Photo courtesy of: komitet12.org.ua
By: Shannon Clarke
Now several days into the 2012 London Olympics and security there has been a hot topic for weeks. The international sporting event is as much about politics as it is sports. While the greatest concern is likely terrorism (especially poignant now, on the 40th anniversary of the slayings of 11 Israeli athletes in Munich), the city is on high alert for any hint of disruption – and for good reason. The games would be the ideal platform for Femen, a radical feminist group out of Ukraine that has been making headlines around the world since forming in 2008.
The group, now over 300 members strong, has stormed the streets of Europe to protest rampant sex tourism and exploitation of women in the Ukraine and across the continent. They’ve even taken on the likes of Ukraine president, Viktor Yanukovich, Russian president Vladimir Putin, and former Italian president Silvio Berlusconi, their focus broadening to corruption at the highest levels of male-dominated European government.
The group originates in Kiev, the country’s capital, meeting in coffee shops to plan and strategize. They have been arrested, fired from their jobs, and allegedly kidnapped by the KGB, beaten and threatened with death.
Their style is controversial and polarizing. They crash events and other high profile venues, topless. The tactic has been called annoying, inappropriate, tasteless and insincere. Their attire (or lack thereof) is emphasized in media reports: headlines screaming of “half-nakedness” and scantily clad, angry feminists. Made up chiefly of university students, the response to Femen, in their home country and abroad, has been one of skepticism and they are often dismissed as disruptive “girls”.
Perhaps the most common word used to describe them is “scandalous”.
Female nudity or partial nudity independent of the male-gaze for purposes other than titillation is often considered “scandalous” or “indecent”. Even the simple act of breastfeeding in public is cause for pearl-clutching of late.
But the frosty reception, taunting and vitriol hurled at the women seem to be achieving the end goal. The media coverage of Femen has meant increased attention to the condition of women in post-Soviet Ukraine.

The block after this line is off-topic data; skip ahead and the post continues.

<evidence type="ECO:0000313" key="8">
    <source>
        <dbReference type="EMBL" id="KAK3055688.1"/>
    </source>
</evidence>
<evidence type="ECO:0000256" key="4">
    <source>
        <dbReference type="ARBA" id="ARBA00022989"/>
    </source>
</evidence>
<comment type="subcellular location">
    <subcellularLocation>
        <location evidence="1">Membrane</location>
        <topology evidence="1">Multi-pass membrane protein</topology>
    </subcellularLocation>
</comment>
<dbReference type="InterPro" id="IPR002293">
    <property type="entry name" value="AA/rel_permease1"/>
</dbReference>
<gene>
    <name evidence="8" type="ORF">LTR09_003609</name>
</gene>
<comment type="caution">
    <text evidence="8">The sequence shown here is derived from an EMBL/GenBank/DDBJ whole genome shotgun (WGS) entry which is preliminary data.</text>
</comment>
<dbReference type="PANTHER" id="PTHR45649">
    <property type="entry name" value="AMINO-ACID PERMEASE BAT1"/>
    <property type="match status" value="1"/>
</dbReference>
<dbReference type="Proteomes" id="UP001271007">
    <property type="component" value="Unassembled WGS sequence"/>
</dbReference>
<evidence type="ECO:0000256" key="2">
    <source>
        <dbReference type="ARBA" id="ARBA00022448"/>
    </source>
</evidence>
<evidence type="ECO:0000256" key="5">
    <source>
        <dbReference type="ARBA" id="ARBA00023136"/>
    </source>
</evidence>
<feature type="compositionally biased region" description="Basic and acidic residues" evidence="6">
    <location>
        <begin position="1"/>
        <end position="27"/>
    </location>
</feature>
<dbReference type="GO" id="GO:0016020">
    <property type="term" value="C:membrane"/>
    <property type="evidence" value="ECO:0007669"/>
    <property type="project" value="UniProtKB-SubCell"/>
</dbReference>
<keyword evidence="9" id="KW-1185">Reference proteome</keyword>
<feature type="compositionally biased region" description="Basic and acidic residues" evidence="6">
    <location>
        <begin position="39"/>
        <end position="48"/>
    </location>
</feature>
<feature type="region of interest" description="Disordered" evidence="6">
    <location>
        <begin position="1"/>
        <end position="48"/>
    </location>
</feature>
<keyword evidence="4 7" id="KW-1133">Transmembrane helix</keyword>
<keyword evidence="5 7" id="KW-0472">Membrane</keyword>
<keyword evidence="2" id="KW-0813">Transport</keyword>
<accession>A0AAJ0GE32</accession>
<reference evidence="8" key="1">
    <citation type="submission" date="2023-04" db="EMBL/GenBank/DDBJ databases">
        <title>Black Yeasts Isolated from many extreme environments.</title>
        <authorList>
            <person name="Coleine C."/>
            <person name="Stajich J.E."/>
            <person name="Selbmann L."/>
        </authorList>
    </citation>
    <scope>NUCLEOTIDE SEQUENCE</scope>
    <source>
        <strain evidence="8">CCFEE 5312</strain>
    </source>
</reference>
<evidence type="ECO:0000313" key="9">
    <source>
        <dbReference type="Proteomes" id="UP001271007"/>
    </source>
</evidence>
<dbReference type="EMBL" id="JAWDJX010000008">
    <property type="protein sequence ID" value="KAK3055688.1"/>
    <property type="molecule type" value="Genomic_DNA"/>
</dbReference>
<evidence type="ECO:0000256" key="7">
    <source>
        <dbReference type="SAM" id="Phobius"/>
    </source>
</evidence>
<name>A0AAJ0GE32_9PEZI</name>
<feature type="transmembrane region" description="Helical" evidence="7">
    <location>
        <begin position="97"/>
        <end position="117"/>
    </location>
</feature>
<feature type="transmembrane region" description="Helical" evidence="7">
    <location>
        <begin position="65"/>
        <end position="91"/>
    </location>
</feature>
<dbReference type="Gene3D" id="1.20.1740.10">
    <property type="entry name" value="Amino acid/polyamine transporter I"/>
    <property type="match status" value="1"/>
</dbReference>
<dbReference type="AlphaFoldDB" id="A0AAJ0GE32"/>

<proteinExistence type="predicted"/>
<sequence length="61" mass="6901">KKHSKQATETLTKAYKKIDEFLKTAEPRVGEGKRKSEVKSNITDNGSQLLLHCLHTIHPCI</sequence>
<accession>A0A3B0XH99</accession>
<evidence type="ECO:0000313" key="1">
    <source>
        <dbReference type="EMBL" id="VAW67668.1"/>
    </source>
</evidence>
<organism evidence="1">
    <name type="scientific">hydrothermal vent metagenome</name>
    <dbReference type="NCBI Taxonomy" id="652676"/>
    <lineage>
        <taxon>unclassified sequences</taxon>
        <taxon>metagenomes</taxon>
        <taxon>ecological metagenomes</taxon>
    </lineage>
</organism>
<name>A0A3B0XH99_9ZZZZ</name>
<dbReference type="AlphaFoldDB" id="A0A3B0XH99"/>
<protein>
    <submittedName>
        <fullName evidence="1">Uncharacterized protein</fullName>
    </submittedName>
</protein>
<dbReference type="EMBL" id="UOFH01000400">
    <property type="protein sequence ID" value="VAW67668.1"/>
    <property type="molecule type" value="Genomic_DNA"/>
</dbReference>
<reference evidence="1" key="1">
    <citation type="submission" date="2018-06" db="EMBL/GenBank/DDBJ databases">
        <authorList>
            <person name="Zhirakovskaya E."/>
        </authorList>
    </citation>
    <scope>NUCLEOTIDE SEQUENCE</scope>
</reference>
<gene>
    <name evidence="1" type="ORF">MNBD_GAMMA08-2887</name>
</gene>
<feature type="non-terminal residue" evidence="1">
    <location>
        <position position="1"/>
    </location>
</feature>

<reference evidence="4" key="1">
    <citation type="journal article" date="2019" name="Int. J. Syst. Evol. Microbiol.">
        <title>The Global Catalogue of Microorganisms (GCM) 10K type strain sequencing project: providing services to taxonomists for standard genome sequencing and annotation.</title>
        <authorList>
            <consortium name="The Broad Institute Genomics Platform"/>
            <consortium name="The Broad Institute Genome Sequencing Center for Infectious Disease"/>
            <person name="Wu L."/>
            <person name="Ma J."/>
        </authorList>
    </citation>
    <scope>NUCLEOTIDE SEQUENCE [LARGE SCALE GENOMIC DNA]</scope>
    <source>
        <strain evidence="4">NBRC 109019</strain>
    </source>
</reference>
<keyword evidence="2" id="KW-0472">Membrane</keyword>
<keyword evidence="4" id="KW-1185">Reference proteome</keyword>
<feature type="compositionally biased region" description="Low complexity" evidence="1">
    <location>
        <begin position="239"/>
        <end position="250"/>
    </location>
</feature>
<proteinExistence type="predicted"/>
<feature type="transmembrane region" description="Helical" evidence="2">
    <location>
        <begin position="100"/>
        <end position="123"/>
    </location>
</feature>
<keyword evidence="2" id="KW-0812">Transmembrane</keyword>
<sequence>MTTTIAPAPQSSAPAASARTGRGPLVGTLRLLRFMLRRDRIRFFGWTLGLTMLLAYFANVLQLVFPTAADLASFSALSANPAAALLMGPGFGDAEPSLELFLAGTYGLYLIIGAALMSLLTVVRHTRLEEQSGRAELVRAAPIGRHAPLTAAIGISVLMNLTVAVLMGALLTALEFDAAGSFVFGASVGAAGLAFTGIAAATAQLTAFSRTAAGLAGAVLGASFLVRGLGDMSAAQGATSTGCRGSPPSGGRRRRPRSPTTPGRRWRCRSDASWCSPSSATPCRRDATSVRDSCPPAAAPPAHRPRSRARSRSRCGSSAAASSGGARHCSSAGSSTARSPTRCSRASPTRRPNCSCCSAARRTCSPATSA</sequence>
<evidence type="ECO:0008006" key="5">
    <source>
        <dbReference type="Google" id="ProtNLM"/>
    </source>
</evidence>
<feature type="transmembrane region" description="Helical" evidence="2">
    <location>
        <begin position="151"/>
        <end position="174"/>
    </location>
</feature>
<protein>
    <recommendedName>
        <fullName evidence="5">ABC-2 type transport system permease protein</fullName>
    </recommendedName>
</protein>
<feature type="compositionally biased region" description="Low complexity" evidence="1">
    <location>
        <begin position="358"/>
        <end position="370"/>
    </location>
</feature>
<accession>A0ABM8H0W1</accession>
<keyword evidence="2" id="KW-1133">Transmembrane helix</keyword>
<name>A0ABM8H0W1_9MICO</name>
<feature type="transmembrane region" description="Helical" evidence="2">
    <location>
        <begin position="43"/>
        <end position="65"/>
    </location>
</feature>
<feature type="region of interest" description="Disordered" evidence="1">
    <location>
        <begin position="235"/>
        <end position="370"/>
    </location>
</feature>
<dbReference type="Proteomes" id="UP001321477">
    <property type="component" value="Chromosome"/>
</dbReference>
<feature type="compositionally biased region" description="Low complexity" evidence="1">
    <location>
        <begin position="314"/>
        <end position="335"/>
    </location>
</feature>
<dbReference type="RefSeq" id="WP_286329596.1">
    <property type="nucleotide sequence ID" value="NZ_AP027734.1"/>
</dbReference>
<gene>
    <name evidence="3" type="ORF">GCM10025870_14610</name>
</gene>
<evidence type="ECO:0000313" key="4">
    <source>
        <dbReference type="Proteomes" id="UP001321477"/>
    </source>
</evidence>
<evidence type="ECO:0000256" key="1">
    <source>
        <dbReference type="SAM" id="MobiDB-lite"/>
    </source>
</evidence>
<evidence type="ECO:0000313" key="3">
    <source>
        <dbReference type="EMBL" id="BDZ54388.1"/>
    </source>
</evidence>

Reuter’s journalist, Gleb Garanich, spent time with three of Femen’s most high profile demonstrators earlier this year: Oleksandra Shevchenko, Inna Shevchenko and Oksana Shachko. He describes Femen as a Ukrainian brand, akin to Chernobyl and chicken Kiev, and couldn’t resist mentioning the jealousy in the newsroom whenever a select few are sent to cover a recent protest.
Invited into their apartments, riding with them on the train, even stopping into a McDonald’s, Garanich’s depiction is quite different, and probably more accurate than most of what is written about the group and its members.
“I think they are normal girls with normal problems, ideas and ideals who manage to break out of the routine and desperation during their protests,” he writes, adding: “I think they have done more for Ukraine and its European aspirations than all the politicians and all the expensive adverts ordered by the government.”
According to a 2008 report out of the United States, Trafficking in Persons, Canada “is a source, transit and destination country” for sex tourism. The victims arrive primarily from Asia and Eastern Europe, including Ukraine, and many more are Aboriginal women. A more recent report from Project SECLUSION, focused exclusively on sex trafficking in Canada, found that former Soviet states have organized the entry of women into Canada for purposes of sex work, typically against their will. According to that report, a majority of these women work as escorts throughout the GTA, and in massages and escort services in parts of Montreal.
Charging gates, kicking authorities, flanked by guards, Femen is changing the way Ukrainian women – if not all Eastern European women – are viewed. They are fetishized as ultra-feminine, docile, sex kittens and commodities.
Sex trafficking out of the Ukraine flourishes as the country continues to be slammed by worsening the economic situation. Victims are usually poor women and children lured by promises of legitimate work and steady pay.
Forbes’ Katya Soldak offered her take on the group, summing up their actions with restrained snark as “attempting to empower women by showing your boobs in public”. Flashing crowds and stripping on the streets may seem like an odd way to represent your country, but it’s not unreasonable.
When the issue at hand is the objectification of female bodies for male pleasure and profit, using that body to create a disturbance instead, and to humiliate a system that perpetuates that objectification, seems right on track.